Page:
Some great thoughts – get perspective.
3 Major Takeways
- As the Class of 1996 gets older and enters “middle age”, the conversations at the reunions tend to focus a lot less on career, status and money, and a lot more on family, friends and health.
- People have gotten nicer. Or maybe I’m just less judgmental.
- Careers are unpredictable.
Photo by Jim McCarthy
Confessions from a Stanford Business School 20-Year Reunion
Last weekend I attended my 20-year reunion for the Stanford Graduate School of Business. It was a tremendous experience, in part because I was honored to give a 15-minute TED-style talk to my classmates, entitled “Live AS IF You Had Cancer.”
At the reunion, I noticed a few major themes:
1). As the Class of 1996 gets older and enters “middle age”, the conversations at the reunions tend to focus a lot less on career, status and money, and a lot more on family, friends and health.
One classmate was infected with a flesh-eating virus, due to oral surgery, which almost killed him. Another was in completely great health — and nonetheless had a severe stroke which paralyzed half of his body for a year. And a third has had seven surgeries and 39 rounds of chemotherapy to fight colon cancer.
Several (including me) have gone through tough divorces — or they’re in the middle of separating right now. Some had the courage to say they faced severe depression. Some realized that they were queer, and decided to leave their straight marriages.
2). People have gotten nicer. Or maybe I’m just less judgmental.
At the reunion I had lots of wonderful, kind conversations with people whom I hardly knew before. It felt very comforting to be able to make completely new friends with people whom I’ve known for 22 years, yet never really took the time to truly connect with.
Then there were the people whom I used to think fairly negatively about. In contrast to prior reunions, I did not try to avoid them. And in many cases, I had delightful, sincere conversations with them about personal issues. I can try to tell myself that these other people have changed for the better. But much more likely, I’m more self-loving and self-forgiving than before, which makes it a lot easier for me to accept and honor others. “The world” — it seems — is really just a mirror of who you are right now.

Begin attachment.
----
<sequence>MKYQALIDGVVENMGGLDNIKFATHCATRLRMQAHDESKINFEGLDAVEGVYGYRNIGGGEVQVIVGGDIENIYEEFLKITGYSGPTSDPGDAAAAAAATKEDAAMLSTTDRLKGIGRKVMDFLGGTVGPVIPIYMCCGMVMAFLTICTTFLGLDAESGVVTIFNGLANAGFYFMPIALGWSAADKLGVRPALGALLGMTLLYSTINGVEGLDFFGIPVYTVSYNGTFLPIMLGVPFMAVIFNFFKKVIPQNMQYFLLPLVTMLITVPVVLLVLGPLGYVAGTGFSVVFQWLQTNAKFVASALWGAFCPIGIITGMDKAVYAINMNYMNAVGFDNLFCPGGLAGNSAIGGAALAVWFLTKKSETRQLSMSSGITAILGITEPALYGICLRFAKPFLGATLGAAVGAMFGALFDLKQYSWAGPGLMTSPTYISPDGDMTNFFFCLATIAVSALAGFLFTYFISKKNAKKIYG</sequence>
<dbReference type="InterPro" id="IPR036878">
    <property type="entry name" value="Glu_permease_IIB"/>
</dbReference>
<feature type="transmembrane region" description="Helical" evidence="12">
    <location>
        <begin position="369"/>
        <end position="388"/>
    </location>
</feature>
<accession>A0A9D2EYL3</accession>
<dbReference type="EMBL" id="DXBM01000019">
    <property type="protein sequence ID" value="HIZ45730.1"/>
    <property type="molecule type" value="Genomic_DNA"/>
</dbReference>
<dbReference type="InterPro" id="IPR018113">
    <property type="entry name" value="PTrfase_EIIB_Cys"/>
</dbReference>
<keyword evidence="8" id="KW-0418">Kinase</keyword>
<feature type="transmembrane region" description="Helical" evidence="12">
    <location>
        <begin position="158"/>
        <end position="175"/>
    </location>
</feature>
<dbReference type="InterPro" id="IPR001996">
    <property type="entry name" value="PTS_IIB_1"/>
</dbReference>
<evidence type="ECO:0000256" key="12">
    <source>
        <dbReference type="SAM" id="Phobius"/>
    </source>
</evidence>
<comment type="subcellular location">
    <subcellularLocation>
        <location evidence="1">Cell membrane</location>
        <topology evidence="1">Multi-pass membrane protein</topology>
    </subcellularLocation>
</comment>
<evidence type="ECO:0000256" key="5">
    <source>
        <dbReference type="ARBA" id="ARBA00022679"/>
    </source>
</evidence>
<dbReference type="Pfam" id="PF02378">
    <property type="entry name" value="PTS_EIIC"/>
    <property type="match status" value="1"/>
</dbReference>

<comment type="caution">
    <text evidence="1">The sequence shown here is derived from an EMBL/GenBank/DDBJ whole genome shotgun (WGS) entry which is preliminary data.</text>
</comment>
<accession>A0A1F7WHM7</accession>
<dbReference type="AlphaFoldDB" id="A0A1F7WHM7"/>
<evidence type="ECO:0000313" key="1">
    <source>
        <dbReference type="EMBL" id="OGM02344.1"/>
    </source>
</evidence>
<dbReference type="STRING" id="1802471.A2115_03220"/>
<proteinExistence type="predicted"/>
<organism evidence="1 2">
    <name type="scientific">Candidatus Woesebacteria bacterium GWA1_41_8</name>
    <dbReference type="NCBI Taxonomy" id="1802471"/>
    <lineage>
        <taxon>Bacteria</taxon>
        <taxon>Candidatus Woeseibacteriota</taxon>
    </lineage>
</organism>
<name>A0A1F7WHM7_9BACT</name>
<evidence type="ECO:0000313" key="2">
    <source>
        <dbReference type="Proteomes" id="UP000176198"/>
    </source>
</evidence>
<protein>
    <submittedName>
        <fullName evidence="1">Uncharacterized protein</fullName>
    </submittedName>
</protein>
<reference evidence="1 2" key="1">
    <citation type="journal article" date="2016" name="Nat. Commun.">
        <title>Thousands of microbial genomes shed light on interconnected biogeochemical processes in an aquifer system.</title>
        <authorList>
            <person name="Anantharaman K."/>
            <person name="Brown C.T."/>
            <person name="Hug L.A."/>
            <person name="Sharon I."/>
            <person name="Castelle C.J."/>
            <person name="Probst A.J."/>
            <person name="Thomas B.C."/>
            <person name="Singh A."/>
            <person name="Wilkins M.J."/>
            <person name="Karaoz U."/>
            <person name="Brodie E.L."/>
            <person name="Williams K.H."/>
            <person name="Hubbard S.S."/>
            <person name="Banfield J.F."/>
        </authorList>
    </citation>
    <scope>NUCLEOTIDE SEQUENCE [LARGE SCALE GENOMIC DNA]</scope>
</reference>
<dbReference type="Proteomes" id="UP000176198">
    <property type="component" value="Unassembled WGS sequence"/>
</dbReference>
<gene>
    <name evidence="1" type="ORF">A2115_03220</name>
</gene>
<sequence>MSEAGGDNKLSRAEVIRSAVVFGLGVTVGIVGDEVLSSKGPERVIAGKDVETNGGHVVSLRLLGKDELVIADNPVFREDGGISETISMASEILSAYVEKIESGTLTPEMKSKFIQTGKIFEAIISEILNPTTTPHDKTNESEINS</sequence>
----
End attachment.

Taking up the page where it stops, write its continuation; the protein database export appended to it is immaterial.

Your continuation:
3). Careers are unpredictable.
I met up with people who have always been very low-key, but they’ve quietly been able to start multiple companies which have been very successfully acquired. I recall the people who were flying high in their careers 10 years ago, but were wiped out in the Great Recession. Some who used to be quite arrogant have been humbled. (I like them a lot more this way!)
Several classmates have completely shifted their careers.
One went on to get a degree in psychiatry and now helps people in prisons in Massachusetts. One helped repeal the U.S. military’s “Don’t Ask. Don’t Tell.” policy, had a successful career in finance, and now works as a psychologist in San Francisco. And one later studied theology at Harvard and now teaches mindfulness and improvisation.
Others have been successful entrepreneurs who are now using their wealth, time and energy to work for non-profits. Some are full time homemakers.
Despite all that they may have accomplished — or not accomplished — many members of the Stanford Graduate School of Business Class of 1996 are still trying to figure out what they’ll write in the next chapters of their lives.
So, it occurred to me that I should ask you —
If you attended a reunion 20 years from now, what would you want it to be like?
Where do you want to be in your life?
Who do you want to be?
How do you want to be?
What legacy do you want to create, between now and 2036?
(Believe me, that day will come sooner than you can imagine! ; – )